In the twentieth century, as the rest of the subcontinent advanced out of colonialism and despotism, Nepal clung desperately to the past. Indeed, the self perpetuating autocracy of ruling nobles and the royal family would continue to engage in medieval barbarisms by repressing the peasantry, monopolizing power, and alienating the increasingly restive Janjati population. This stood in sharp contrast to the churning taking place in both India and China, as democratic and revolutionary power respectively upended centuries-old feudal relations. However, because of Cold War rivalries, the monarchy would successfully play the two Asian giants against each other, prolonging its rule while amassing even greater wealth from siphoning off development aid. This corruption has always been more evident with King Gyanendra than his late brother Bhirendra, a key fact in the monarchy’s further fall from grace.
Given all this, India should welcome the belated transformation of Nepal even if it comes in Maoist garb. The overthrow of the monarchy can in many ways be compared to India’s own purging of the princely states as a necessary step towards modern democratic rule. Moreover, despite what many Nepalis think, India has largely played a positive role in Nepal’s political development. While naturally occupying the space of big brother which would cause any smaller nations to chafe, India has also encouraged more progressive forces in Nepal. Even Dr. Baburam Bhattarai, chief ideologue and prospective prime minister, studied at JNU and lived underground among Nepali student communities in India for many years. Much of the Maoist leadership has also spent their youth in India. One can even go so far as to say that Maoism came to Nepal from India not China! Ironically, it has been China and even Pakistan who have encouraged the King in their attempt to peddle influence and gain favour through the established feudal order. The Maoists should remember this when setting their policies.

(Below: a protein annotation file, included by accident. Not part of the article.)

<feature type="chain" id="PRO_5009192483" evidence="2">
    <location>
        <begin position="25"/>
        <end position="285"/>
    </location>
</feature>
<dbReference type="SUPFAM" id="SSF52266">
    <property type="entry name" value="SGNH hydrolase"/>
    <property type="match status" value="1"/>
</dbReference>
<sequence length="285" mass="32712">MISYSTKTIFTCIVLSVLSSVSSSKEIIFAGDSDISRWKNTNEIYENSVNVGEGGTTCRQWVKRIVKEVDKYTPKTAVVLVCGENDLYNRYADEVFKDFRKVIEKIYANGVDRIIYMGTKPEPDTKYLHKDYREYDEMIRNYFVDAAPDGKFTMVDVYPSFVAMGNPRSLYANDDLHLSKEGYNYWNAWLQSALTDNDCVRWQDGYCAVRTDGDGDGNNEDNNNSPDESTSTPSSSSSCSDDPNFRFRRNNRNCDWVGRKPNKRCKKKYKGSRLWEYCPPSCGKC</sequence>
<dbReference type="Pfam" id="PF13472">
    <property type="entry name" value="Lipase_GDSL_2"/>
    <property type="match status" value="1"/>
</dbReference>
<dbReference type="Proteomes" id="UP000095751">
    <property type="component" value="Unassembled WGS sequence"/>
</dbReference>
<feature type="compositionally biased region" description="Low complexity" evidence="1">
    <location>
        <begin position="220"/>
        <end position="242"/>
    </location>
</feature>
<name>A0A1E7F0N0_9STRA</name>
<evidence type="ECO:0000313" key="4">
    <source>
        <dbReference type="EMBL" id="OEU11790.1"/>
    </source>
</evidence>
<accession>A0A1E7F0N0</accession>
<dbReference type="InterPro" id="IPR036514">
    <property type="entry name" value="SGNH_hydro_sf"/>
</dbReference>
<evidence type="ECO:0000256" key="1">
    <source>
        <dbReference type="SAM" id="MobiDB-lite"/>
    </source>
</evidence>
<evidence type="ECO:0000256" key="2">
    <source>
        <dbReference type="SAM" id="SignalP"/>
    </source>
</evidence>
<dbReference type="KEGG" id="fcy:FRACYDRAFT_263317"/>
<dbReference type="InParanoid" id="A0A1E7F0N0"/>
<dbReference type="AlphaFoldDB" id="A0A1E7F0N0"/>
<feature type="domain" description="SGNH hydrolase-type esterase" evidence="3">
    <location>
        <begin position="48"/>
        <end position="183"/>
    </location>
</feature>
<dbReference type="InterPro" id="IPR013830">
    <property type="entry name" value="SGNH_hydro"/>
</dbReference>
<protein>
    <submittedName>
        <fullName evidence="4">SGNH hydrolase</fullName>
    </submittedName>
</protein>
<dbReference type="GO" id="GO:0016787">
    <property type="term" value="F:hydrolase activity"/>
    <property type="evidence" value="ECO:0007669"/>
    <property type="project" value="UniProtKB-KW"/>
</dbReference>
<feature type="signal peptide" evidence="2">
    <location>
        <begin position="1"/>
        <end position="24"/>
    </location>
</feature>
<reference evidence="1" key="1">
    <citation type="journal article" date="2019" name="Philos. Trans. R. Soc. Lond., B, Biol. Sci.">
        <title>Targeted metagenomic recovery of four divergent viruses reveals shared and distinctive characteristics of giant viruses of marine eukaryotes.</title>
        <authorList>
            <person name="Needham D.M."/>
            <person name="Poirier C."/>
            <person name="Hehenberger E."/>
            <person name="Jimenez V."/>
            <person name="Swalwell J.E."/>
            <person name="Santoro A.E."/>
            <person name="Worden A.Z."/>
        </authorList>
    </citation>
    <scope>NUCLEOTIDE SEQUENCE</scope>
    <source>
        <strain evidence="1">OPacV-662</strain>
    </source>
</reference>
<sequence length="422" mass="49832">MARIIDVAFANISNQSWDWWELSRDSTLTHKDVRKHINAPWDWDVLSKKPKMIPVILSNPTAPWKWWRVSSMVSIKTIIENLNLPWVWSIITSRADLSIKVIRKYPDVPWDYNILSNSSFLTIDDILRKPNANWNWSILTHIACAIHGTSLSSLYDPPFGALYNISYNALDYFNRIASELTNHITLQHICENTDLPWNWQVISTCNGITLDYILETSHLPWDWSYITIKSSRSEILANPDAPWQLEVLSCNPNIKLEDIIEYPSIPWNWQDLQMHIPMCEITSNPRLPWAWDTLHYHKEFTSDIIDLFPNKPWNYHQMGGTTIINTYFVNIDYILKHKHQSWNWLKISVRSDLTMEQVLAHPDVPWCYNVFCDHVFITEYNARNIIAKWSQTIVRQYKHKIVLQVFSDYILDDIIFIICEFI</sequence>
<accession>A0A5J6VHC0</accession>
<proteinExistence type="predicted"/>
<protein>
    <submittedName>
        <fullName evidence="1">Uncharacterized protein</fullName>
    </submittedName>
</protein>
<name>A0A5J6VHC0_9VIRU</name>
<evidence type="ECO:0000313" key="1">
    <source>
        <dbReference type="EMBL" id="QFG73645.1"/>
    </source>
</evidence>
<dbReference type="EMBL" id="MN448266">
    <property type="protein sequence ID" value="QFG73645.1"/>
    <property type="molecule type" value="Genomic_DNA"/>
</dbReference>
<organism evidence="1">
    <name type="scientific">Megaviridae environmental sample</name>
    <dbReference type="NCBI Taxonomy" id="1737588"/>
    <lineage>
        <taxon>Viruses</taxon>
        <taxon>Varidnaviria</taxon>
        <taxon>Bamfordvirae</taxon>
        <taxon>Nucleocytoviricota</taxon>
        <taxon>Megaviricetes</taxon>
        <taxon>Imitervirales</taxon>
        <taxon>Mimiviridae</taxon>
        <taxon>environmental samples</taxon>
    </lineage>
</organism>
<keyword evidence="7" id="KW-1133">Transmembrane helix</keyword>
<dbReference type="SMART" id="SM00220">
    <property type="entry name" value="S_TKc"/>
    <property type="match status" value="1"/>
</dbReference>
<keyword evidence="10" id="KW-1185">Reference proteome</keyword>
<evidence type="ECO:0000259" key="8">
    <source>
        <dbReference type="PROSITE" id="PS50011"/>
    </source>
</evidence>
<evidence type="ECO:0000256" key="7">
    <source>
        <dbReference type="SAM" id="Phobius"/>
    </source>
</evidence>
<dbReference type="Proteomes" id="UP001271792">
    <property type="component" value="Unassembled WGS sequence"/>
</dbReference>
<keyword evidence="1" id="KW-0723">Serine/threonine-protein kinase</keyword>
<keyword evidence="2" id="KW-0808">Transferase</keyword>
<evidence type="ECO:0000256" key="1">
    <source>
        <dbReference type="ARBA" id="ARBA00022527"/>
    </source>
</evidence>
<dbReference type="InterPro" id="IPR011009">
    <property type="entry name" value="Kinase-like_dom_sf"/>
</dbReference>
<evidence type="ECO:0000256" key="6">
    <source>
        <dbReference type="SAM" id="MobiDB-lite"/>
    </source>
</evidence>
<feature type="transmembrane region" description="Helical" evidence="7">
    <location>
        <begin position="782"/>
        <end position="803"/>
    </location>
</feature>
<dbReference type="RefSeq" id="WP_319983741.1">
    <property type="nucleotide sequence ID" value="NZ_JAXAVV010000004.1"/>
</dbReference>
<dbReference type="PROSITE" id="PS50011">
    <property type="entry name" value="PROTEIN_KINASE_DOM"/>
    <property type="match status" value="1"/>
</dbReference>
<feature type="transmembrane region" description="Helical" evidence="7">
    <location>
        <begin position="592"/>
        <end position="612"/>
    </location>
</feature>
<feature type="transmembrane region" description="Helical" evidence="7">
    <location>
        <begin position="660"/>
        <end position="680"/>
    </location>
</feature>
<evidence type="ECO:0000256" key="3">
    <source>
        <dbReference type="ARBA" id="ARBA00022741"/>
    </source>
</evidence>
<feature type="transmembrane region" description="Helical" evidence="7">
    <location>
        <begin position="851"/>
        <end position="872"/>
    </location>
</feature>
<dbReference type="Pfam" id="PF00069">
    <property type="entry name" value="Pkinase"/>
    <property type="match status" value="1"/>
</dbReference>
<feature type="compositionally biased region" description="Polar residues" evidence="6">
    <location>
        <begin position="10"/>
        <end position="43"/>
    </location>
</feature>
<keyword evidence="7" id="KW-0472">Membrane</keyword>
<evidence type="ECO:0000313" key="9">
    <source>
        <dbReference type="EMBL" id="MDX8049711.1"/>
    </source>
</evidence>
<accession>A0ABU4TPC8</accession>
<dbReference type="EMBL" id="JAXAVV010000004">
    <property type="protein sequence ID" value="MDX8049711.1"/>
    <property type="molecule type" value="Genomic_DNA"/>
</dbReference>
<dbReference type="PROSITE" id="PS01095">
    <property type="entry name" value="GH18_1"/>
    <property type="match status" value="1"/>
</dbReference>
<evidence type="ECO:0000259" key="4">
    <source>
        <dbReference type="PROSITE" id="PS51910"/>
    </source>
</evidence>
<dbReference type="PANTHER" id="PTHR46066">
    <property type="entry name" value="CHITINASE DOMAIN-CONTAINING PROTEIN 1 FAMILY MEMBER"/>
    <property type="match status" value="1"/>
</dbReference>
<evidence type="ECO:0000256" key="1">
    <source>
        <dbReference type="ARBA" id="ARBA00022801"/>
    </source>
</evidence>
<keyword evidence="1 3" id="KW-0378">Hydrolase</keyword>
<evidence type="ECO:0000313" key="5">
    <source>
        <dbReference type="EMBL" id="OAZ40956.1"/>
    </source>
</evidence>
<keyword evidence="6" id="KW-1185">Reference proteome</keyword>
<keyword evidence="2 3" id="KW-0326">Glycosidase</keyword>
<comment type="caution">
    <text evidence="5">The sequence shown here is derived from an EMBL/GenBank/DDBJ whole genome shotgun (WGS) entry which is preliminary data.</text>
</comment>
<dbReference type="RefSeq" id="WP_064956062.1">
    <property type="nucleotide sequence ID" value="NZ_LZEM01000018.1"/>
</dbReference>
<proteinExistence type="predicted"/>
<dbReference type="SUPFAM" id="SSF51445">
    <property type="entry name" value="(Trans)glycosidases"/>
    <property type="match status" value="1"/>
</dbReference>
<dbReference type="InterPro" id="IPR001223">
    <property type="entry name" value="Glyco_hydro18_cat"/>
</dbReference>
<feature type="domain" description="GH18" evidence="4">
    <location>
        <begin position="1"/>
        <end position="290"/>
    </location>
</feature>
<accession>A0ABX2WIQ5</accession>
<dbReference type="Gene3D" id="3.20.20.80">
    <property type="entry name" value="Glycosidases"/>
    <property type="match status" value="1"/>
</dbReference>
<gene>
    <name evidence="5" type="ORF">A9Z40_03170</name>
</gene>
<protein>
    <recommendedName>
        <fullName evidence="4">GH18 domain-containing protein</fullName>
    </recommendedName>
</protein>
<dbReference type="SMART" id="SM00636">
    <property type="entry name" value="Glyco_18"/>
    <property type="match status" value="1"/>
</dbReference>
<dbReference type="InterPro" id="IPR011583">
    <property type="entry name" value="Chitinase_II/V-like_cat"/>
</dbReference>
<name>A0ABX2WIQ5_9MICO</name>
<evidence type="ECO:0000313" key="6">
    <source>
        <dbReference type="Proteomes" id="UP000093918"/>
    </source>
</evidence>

India however, also has to revise its schizophrenic policy regarding the Maoists in Nepal and those that rule in pockets in the Indian hinterlands. Rather than adopt a paramilitary solution which will soak India further in blood as it has done to countries like Colombia, the government needs to grapple with the root causes of the insurgency, otherwise the unrest will spread as the gap between rich and poor continues to grow. The Khanduri administration’s penchant for flogging the invented Maoist threat has been the most troubling aspect of the current Uttarakhand government’s dispensation and must also end forthwith. The fearmongering and persecution of dissidents can make no sense now with a legitimate Maoist government ready to take the helm in Nepal, unless the government militarizes the border to meet the phantom menace. Such a precipitous action would be disastrous, sealing off Uttarakhand further from its neighbours and crippling the economic prospects that would otherwise arise from renewed cross-border trade and travel. Uttarakhand would also be plunged into backwardness, falling prey to the same repressive and brazenly corrupt forces that have just been dismissed from Kathmandu. A new Gorkhayani is entirely possible, this time foisted upon the people by their own brethren. Let’s not make it reality. Let’s accept the verdict in Nepal, and move on from there. Our ancestors would do the same.